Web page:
Extended Data Fig. 9 Spatial segregation of RAC1-specific GEFs and GAPs on integrin adhesions in spreading cells.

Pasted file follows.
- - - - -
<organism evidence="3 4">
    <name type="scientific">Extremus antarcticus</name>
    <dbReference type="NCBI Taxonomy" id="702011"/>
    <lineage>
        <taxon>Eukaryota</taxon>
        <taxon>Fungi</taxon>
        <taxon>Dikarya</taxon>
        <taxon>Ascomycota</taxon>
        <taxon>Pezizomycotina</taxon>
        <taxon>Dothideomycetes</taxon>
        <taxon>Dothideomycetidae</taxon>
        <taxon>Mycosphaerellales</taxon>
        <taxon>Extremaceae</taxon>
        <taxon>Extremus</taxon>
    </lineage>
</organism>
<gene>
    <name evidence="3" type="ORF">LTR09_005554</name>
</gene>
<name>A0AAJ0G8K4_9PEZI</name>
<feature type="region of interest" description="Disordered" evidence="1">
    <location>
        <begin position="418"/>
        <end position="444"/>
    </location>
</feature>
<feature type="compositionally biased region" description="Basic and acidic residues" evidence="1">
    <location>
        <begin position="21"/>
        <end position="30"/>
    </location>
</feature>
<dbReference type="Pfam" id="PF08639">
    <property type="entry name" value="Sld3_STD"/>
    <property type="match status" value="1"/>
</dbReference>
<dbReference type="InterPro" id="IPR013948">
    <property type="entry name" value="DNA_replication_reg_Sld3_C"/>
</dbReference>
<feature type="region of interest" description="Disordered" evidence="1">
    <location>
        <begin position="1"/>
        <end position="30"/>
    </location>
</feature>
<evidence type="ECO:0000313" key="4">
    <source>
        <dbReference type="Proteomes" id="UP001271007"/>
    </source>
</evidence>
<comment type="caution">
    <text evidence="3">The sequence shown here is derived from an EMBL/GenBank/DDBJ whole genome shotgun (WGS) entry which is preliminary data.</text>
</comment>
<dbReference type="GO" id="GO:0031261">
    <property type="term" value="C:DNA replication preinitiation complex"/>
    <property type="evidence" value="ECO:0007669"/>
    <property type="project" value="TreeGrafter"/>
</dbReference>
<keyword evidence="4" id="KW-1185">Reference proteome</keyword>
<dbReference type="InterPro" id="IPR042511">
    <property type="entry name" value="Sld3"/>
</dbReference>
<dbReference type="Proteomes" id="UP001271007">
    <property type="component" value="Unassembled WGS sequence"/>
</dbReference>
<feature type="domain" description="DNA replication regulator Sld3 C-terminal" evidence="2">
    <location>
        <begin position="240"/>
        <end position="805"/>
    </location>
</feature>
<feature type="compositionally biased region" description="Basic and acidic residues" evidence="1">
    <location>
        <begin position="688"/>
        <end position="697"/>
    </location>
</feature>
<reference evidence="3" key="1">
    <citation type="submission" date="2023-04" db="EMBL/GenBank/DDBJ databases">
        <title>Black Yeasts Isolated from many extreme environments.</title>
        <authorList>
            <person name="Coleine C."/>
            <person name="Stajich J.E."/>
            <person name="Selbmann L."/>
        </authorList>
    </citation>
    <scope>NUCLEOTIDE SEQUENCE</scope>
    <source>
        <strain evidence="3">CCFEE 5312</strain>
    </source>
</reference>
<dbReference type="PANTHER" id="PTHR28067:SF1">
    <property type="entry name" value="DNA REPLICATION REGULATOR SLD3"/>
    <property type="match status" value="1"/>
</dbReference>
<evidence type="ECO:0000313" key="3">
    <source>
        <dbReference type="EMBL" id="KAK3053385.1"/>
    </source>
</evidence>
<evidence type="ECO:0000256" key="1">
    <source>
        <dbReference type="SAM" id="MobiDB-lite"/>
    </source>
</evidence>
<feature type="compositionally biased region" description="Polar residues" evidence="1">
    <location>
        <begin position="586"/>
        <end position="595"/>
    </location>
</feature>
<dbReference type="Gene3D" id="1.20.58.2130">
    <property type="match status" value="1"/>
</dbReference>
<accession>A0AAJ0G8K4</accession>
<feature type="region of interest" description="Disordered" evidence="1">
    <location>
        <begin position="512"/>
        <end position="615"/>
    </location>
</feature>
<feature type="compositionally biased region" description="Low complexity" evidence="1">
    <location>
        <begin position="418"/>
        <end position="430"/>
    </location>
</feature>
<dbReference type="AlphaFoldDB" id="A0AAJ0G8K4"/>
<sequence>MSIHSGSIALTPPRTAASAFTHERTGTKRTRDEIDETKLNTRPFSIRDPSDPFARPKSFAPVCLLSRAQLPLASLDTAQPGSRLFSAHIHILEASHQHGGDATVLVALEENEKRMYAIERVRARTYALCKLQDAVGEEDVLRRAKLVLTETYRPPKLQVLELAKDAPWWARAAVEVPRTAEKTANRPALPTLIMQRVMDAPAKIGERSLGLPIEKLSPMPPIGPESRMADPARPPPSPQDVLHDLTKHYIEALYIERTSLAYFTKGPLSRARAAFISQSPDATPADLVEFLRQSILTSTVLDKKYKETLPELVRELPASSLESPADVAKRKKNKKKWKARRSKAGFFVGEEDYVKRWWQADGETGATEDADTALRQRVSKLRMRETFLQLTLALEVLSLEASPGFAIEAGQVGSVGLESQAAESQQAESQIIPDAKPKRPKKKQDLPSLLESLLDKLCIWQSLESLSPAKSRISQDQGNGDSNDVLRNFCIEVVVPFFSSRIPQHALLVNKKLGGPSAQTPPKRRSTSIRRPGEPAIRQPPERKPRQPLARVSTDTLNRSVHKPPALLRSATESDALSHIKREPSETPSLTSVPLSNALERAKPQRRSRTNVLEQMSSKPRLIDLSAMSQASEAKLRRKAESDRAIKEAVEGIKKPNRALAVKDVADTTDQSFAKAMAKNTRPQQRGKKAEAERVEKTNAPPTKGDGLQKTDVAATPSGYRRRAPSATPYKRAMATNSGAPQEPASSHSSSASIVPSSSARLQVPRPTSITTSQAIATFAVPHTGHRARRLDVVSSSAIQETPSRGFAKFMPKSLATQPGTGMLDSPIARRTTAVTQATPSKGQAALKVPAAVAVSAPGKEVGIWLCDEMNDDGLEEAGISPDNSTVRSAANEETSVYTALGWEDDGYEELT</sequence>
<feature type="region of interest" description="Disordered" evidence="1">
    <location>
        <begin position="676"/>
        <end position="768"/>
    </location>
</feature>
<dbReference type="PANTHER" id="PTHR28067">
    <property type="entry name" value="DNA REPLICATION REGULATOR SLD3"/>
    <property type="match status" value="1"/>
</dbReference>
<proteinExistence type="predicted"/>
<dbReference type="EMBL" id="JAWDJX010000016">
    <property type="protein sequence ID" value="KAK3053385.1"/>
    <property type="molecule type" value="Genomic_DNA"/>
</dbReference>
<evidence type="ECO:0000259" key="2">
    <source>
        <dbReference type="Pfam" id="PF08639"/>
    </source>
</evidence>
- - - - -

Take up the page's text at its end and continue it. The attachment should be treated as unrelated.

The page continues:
a, Quantification of RhoGEF/RhoGAP distribution on integrin adhesions. REF52 fibroblasts were transfected with YFP-tagged regulators and the adhesion marker mScarlet-dSH2, together with the plasma membrane marker miRFP-KRas-HVR, or with iRFP-RAC1-Q61L for RAC1-specific GAPs, to balance the GAP phenotype (see (b-e)). Normalized intensity at adhesion complexes is false colour-coded as indicated. Graph shows normalized mean intensity over all pixels of each sampling region ± SD (n=number of pixels in each sampling region) of the example cell on the left. See Methods for details. b, The spreading phenotype induced by RAC1-specific GAPs can be re-balanced by coexpression of low levels of constitutively active RAC1 (RAC1-Q61L). Dominant negative RAC1 (RAC1-T17N) causes a spreading phenotype similar to RAC1-specific GAPs. REF52 cells were transfected with YFP-tagged Paxillin control, the exemplary RAC1-specific GAPs ARHGAP22, CHN2 or SYDE2, or dominant negative RAC1 (RAC1-T17N)), together with mScarlet-dSH2 and miRFP-KRas-HVR (control, left panel) or iRFP-RAC1-Q61L (right panel). Experiment was repeated three times with similar results. c, Expression of RAC1-Q61L does not alter the relative distribution of actin, paxillin and phospho-tyrosine on integrin adhesions in isotropically spreading cells. REF52 cells were transfected with mEGFP-LifeAct or mEGFP-Paxillin, together with mScarlet-dSH2 (phospho-tyrosine adhesion marker) and miRFP-KRas-HVR (control) or iRFP-RAC1-Q61L. d, Expression of RAC1-Q61L does not alter the relative distribution of ARHGAP9 in isotropically spreading cells. ARHGAP9 is a RAC1-specific GAP showing only a mild spreading phenotype. REF52 cells in (b), (c), and (d) were treated as in (a). n in (c) and (d) is given as number of analyzed cells inside the graph. e, Expression of RAC1-GEFs, or of RAC1-GAPs together with RAC1-Q61L, does not alter the relative distribution of dSH2 on integrin adhesions in isotropically spreading cells. Left panel: Quantification of GEF/GAP distributions as shown in Fig. 7e, right panel: corresponding distributions of dSH2. Means of n=9–23 cells from one experiment are shown (for details on n see Supplementary Information Fig. 3). All scale bars: 10 µm. Boxplot centre lines in (c) and (d) represent the median values, box limits the 25th and 75th percentiles; whiskers extend 1.5 times the interquartile range from the 25th and 75th percentiles.